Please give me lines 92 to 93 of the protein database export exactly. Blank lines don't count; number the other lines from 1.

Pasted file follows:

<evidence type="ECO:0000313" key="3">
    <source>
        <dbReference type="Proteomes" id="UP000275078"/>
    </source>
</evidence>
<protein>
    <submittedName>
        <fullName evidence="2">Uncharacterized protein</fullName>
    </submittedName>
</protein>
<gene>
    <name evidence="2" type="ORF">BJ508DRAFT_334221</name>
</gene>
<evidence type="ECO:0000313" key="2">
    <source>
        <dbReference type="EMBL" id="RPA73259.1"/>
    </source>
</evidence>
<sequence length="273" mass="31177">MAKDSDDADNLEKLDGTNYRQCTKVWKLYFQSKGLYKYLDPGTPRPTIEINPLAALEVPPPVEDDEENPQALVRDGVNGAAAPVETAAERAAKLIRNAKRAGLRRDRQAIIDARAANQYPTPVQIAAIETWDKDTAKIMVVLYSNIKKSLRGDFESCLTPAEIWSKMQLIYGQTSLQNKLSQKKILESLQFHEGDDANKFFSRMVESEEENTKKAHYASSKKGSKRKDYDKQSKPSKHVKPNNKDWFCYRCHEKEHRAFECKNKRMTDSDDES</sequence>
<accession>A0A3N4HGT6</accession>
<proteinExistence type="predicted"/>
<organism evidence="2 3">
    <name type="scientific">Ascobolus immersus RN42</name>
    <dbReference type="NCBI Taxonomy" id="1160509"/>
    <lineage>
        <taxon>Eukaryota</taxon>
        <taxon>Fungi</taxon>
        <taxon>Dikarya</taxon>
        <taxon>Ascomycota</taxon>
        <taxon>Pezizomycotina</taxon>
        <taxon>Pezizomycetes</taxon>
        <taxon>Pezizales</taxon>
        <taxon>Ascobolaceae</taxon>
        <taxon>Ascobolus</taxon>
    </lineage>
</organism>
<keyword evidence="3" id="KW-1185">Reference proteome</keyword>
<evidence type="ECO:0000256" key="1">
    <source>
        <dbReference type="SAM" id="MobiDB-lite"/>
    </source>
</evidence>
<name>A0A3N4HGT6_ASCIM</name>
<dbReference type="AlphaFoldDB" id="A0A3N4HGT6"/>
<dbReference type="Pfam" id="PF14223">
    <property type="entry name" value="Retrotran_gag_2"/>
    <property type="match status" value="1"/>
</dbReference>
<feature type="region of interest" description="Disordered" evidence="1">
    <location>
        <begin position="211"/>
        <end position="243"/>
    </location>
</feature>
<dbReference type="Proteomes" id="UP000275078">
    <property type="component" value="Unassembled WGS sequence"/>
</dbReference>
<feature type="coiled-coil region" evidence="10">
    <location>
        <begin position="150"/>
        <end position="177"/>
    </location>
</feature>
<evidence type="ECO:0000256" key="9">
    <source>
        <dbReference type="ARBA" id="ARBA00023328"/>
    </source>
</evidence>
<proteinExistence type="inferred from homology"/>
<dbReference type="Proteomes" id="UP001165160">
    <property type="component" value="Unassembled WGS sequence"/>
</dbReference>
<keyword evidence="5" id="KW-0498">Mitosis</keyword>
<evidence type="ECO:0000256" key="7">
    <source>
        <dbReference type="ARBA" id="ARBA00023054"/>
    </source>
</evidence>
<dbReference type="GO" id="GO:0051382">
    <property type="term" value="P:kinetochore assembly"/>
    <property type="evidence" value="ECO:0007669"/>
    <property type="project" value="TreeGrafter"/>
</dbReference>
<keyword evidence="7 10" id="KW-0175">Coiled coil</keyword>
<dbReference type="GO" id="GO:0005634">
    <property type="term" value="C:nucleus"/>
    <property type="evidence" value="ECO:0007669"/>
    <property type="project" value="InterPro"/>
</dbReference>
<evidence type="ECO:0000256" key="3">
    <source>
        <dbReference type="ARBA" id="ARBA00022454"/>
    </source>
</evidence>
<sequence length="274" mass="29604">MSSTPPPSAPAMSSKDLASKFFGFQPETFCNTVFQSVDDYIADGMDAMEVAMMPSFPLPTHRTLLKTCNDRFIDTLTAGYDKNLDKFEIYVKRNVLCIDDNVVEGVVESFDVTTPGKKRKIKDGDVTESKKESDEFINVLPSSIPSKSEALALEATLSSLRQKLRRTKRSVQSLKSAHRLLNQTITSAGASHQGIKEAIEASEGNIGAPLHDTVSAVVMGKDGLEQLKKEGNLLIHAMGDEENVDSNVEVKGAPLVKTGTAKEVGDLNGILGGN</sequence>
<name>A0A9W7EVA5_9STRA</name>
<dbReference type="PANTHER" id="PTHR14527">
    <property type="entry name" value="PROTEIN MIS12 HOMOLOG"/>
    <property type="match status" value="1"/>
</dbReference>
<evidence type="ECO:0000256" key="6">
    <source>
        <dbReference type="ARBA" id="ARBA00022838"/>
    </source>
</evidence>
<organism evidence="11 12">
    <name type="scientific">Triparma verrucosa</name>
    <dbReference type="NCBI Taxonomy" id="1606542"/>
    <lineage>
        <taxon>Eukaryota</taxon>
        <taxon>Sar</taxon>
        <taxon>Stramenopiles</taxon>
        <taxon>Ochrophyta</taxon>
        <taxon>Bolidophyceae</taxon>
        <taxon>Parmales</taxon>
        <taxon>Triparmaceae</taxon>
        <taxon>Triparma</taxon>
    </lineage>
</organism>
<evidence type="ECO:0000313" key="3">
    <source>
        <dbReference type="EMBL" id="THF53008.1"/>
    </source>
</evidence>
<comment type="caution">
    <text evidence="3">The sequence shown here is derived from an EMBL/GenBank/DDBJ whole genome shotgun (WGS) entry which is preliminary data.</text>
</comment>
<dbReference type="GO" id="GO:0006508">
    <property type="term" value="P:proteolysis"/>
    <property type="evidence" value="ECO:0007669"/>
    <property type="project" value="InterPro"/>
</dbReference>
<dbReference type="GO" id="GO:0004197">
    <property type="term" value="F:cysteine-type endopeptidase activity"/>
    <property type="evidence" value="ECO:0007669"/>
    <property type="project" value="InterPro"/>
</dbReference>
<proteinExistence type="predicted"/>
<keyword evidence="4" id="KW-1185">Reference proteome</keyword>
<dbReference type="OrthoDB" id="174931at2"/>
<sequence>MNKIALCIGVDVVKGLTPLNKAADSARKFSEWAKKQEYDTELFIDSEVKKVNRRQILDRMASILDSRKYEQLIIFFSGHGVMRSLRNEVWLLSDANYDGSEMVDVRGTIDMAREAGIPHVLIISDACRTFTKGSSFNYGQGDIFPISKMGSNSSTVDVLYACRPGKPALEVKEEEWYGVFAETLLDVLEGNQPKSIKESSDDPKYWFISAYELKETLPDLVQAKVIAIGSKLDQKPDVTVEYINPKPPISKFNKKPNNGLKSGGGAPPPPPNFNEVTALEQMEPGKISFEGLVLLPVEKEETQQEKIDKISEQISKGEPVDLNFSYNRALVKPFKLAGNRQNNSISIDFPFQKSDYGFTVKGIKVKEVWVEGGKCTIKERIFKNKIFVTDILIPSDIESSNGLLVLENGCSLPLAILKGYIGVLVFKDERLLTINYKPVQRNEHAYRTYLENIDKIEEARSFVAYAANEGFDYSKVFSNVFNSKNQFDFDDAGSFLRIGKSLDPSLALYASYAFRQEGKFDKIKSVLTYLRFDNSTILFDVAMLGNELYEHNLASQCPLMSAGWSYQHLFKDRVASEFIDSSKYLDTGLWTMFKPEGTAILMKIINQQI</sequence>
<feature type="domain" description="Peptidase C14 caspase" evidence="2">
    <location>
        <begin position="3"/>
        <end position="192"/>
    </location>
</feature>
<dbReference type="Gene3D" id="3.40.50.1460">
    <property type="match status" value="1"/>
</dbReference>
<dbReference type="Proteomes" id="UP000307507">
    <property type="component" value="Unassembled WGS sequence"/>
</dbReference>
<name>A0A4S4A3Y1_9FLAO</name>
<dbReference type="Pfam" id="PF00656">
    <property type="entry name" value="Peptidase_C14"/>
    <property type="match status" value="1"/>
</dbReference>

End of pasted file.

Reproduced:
        <dbReference type="ARBA" id="ARBA00022454"/>
    </source>